Let me sing to you the song of my people! No? Okay, then, let me just “serenade” you with a dish that seems ancestral. Serenata con Viandas is a dish from Puerto Rico that I grew up eating. Again, my mother didn’t have much time to cook, but when she did it seems like she made the food she missed the most. As a result, my siblings and I were exposed to very traditional, “old school” dishes. And you know what? We’re all the better for it.
What is Serenata con Viandas?
Serenata (serenade in English) is a salad made from salted cod that’s been rehydrated, flaked, and tossed together with veggies. The con viandas part of the recipe means “with root vegetables/tubers”. I imagine the name serenata comes from the sound you make when you take your first bite, as well as all other subsequent bites. At least, that’s my impression whenever I eat it.
Serenata has to be one of my favorite recipes from Puerto Rico. Because it now reminds me of my late mother, it’s even more so.
What do I need to make Serenata?
Making this salted codfish dish is as easy as it gets. Grab a pound of salted cod. You can usually find it in the refrigerated case of your grocer’s seafood section. If you’re having a hard time locating it there, head to your local ethnic neighborhood market. Seems like every other culture on the planet eats salted cod in some way, shape, or form. So your bound to find it at ethnic markets.
The remaining ingredients are an abundance root vegetables. Feel free to use a mixture, like I’m using, or stick to things you can pick up locally. Since we have many of the Puerto Rican diaspora in my city, we have an abundance of markets and produce where I can source these ingredients. Do your best finding each as they all should be experienced. But if you can’t find them, double up on what you have access to.
I’m using yuca (not a typo), yellow potatoes (Yukon gold), batata (a white sweet potato), white and red yautía/malanga (taro root), and guineo verde (green, un-gassed bananas). To finish the salad: a quick shred of cabbage (red for color), cherry tomatoes, and thinly sliced onions. A heavy pour of high-quality extra virgin olive oil is all this salad needs in the way of dressing. I add a bit more protein in the form of hard-boiled eggs. Avocado chunks are also used in this salad.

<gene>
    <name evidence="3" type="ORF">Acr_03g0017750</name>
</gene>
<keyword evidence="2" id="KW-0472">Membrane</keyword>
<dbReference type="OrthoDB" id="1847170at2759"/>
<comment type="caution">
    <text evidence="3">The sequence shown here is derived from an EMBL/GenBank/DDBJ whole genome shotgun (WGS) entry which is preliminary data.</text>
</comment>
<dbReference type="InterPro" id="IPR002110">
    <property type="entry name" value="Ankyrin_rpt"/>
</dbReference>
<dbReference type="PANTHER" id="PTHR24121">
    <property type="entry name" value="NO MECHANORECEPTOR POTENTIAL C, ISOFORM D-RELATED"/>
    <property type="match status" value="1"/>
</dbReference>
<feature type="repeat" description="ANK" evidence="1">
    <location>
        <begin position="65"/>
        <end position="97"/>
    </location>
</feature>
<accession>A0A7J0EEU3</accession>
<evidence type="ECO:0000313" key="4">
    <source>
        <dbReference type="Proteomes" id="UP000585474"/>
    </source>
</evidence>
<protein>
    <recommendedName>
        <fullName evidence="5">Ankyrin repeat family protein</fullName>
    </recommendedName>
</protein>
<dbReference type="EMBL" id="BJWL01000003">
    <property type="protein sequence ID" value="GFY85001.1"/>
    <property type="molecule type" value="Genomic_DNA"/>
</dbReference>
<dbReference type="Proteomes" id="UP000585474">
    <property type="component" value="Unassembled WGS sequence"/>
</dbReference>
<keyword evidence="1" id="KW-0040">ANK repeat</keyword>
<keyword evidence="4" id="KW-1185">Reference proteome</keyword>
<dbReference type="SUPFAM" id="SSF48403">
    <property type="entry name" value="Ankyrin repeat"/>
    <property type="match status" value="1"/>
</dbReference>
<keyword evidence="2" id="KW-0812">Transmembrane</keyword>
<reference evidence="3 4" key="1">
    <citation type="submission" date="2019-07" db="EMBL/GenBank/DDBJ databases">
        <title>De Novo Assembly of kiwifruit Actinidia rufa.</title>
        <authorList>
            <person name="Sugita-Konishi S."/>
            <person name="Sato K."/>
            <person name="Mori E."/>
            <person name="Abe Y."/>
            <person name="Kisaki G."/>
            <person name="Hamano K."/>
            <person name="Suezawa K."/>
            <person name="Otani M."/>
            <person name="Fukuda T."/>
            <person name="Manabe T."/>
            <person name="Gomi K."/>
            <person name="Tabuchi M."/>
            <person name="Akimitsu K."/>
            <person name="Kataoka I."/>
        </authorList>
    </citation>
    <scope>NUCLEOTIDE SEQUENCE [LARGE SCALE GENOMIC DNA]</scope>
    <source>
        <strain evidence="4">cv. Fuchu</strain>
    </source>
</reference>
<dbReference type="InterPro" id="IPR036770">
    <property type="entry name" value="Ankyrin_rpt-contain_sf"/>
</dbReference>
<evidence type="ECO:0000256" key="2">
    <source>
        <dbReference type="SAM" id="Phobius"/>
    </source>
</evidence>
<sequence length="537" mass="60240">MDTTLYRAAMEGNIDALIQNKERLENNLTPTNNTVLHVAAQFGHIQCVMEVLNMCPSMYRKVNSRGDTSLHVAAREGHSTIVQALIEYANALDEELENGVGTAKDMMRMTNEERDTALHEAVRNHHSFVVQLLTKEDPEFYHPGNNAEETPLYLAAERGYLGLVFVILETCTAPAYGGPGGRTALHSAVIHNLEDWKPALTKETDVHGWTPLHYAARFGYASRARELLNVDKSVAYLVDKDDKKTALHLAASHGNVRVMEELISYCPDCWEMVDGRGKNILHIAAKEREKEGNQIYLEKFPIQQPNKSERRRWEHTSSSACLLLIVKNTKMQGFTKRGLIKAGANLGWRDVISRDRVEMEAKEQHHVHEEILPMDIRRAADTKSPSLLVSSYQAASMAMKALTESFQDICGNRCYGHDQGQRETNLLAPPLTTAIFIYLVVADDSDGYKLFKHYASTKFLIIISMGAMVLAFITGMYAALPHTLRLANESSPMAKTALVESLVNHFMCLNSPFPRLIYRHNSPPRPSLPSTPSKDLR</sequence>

Easy-peasy, right? So, let’s get it.
What’s the deal with salted codfish?
Salted codfish- known as bacalao in most Spanish speaking countries- is probably one of the most used fish in the Puerto Rican culture. Back in the day, I’m sure a gang of pirates were roving around the seas chompin’ on some cod that had been preserved indefinitely in salt. My experience with codfish is extensive just like the ways you can prepare it. With cod, you can broil, bake, steam, fry, etc. etc. etc. Seriously.
The issue with salted cod, though, is that it must be rehydrated before using it in your recipes. Preparing salted cod for use only requires water. The cod is covered in cold water for 8 hours, which is changed out every 2 hours. That’s the old-school way that I call “long soaking”. I’m about efficiency, so I do a “short soak”. The codfish in cold water for 45 minutes after first rinsing it to remove the exterior salt. After 45 minutes of soaking, I dump that salty water and break up the softened codfish. You can also boil it as is, like we’re going to do with this recipe.
If you find those very dry, hard pieces of salted cod, you may need to extend the soaking process by soaking for 12 hours (long soak) or 2 hours (short soak) changing the water out multiple times during the soaking periods.
Once you’ve extracted that intense amount of salt, you’re ready to go forth and conquer your bacalao recipes.
Which root vegetables should I use?
Lil’ Puerto Rican kiddies learn, very early on, the names of the different tubers (or root vegetables) used in our cooking. Because we’re put to work at a very early age, we’ve probably peeled at least one of these veggies for a meal.
Yautía (taro root) has always been my least favorite to peel because it gets slimy and slippery as you peel it. Guineo verde is my favorite, I have no idea why.The yellow potatoes are the easiest to find, so if that’s all you can get your hands on, use those. Yuca is becoming a popular product in the States, so I doubt you’ll have a difficult time with that. Yautía is also called malanga (it seems the two names are interchangeable depending which island you’re from). You’re more likely to find it by its other name: taro. Finally we have the white sweet potato, or batata. This may be difficult to find outside of an ethnic market. Regular sweet potato may be subbed for it, but it will make the salad a smidge sweeter than normal.